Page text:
While some of her creations verged on the bizarrely eccentric, Westwood pulled it off with typical flare.

Being surrounded by beautiful bridal gowns all morning filled me with excitement at the prospect of my own date with destiny as I am due to tie the knot in 2 months, 2 weeks, 5 days, 23 hours, 29 minutes and 12 seconds!!!! I'm picking up my wedding dress tomorrow with my Mum and I cannot wait!!!!!

Thursday, 11 February 2010


The current trend with the supernatural, reflected in the TV shows and films we watch, the books we read, the topics we discuss, all comes down to the fact that we are fascinated with mystery and the unknown.

From vampires, to individuals with superpowers we search for ways to enhance our humanity, our mortality. Is it because we are afraid of death, of our human frailty? Possessing our own powers or being shielded by the powers of another sustains those who are looking to have faith in something. Believing we are capable of protecting ourselves and those we love enables us to feel as though we are in control of our destiny.

When I was a little girl I wanted to be a witch, my friend and I were obsessed with The Worst Witch books and we would act out the stories during playtime at school, imagining we could fly and cast spells. My parents split up and my Dad moved to the other side of the world and life was hard. My fantasies of witch-craft and the imaginary world I built up around myself was my coping mechanism for all that life had to throw at me.

I would pray and I would tell myself that it didn't matter what happened to me, because my body was only a shell and my soul would survive no matter what. I went to see a councillor, and rather than talk, I drew. I drew pictures of what was going on in my head and I made things that represented my desires. I channelled my pain through my creativity. I am so grateful to my imagination and creativity for helping me to survive - that is my superpower.

When we experience traumas, upheavals and crises it forces a re-evaluation of life. I have experienced traumatic losses throughout my life in different forms and they have all taught me about the strength within myself - the ability to cope, to survive and to support the others I love. I believe that we do have "superpowers", they may just not culminate in teleporting, flying, sorcery or extreme mortal combat talents. The "superpower" we have is within ourselves and learning how to use it for our own good is what makes it powerful.

Wednesday, 10 February 2010

The nightmares of wedding planning...

Just wanted to vent my frustration out into the ether... Being my own wedding planner, I don't have anyone bar my best friend/Maid of Honour to scream at when I'm feeling frustrated!!!!

I have just got off the phone with my dressmaker who, despite booking me in for a Saturday fitting (the final one, I might add) this weekend, is now telling me that she no longer accommodates Saturday fittings... My mother is finally accompanying me to this fitting, having not yet seen the dress - yes I have attended the majority of my fittings alone, but that's fine - we need to collect it, pay the final installment and transport it back to my mother's house, which is a good hour's drive away! So I now have to wait for said dressmaker to try and fit me in (I used my powers of persuasion - hoping they worked!)...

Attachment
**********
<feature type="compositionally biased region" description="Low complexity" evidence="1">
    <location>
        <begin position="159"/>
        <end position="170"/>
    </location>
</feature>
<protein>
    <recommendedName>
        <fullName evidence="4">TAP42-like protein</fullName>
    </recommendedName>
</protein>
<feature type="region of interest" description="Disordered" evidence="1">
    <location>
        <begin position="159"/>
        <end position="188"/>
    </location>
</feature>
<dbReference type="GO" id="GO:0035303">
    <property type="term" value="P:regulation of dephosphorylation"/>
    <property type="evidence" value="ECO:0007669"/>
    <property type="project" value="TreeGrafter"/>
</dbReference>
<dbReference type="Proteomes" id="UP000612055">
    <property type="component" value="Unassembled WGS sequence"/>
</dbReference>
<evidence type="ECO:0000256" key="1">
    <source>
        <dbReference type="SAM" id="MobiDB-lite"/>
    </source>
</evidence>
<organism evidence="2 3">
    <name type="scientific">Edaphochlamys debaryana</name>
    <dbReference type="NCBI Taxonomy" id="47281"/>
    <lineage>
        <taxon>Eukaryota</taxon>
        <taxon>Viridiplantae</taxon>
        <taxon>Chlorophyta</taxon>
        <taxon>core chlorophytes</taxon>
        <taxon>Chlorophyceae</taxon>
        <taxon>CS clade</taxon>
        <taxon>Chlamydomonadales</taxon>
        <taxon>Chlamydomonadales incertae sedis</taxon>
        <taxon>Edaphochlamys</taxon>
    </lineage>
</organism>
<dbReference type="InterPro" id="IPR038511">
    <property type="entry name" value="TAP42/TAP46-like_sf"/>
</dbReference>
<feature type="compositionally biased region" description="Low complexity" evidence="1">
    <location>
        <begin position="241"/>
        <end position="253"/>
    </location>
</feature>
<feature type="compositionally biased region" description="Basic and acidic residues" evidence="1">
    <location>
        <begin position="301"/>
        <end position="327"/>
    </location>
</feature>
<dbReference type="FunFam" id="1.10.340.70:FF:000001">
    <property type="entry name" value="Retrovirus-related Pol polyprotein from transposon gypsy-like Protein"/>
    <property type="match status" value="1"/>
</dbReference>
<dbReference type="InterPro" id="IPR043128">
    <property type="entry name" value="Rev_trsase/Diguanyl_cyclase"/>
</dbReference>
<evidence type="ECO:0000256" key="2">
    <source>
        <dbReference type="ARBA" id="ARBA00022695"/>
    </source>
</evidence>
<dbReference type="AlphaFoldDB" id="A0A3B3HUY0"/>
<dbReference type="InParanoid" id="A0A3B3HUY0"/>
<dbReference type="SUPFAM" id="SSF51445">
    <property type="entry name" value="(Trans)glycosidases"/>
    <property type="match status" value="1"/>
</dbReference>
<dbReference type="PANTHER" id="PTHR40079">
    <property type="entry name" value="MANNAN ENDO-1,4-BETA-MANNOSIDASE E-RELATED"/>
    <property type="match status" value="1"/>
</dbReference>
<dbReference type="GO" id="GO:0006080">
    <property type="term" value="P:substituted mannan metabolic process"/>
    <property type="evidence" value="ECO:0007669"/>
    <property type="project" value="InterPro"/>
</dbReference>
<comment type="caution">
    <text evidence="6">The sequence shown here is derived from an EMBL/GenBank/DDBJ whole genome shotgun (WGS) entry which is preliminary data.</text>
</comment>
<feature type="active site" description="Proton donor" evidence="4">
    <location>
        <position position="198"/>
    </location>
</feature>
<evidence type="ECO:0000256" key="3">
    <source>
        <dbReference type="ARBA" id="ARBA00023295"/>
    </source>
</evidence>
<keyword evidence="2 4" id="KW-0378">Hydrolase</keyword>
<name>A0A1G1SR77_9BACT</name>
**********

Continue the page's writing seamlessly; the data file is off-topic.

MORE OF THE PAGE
On Thursday I went bridesmaid dress shopping for my middle bridesmaid, who has already been giving me jip about the dress scenario. When I selected my bridesmaids, two years ago when I got engaged, I explained that I would not be able to pay for dresses, however they would be able to choose any dress they wanted but I was selecting the colours. I assigned the three girls red, cobalt blue and purple. Maid of Honour in red - was no problem, got the dress in Debenhams - beautiful!! And have a shopping trip planned with bridesmaid number 3 in a fortnight and (touch wood) I don't foresee any problems there either. But back to the bridesmaid in blue...

She called me the night before our shopping trip to say she couldn't afford to buy a new dress for the wedding, could she wear a dress worn to another wedding. I asked the colour, and she said: "Green"... I said, "Weren't you the one who said 'green' is bad luck at a wedding, and you personally would never wear it!" She said her previous claims were "Crap" however, we finally settled on a compromise - a £30 budget. Overall I think I handled the whole situation very well. By some miracle, we not only found her a dress but in the exact shade of blue I wanted and were able to use vouchers, so the dress only ended up costing a fiver!!! She is going to look absolutely beautiful!!!! Can't wait!!

Another crisis arose this weekend just gone - we were going out for middle bridesmaid's birthday and she had invited along her toxic friend (we'll call her Tia*). Now, my MoH, bridesmaids and mother have organised a fabulous hen night, which I am not allowed to know anything about, so all details are being kept firmly under wraps!!! Very exciting!! BUT. Saturday night as we are walking to the restaurant Tia*, who is well aware of the secret nature of my hen do, and I are discussing plans for middle bridesmaid's hen night (which I am also organising)and as we are trading ideas, she says, "Oh yes, I heard you were doing xxxx for your hen night"... luckily I had no idea what she was referring to, but I was so mad that she'd even attempted to give something away. I have since had to explain to middle bridesmaid that I want no further contact with this girl, which of course was not met with great enthusiasm but what can I do... Oi!!

I tell you, it's just one thing after another...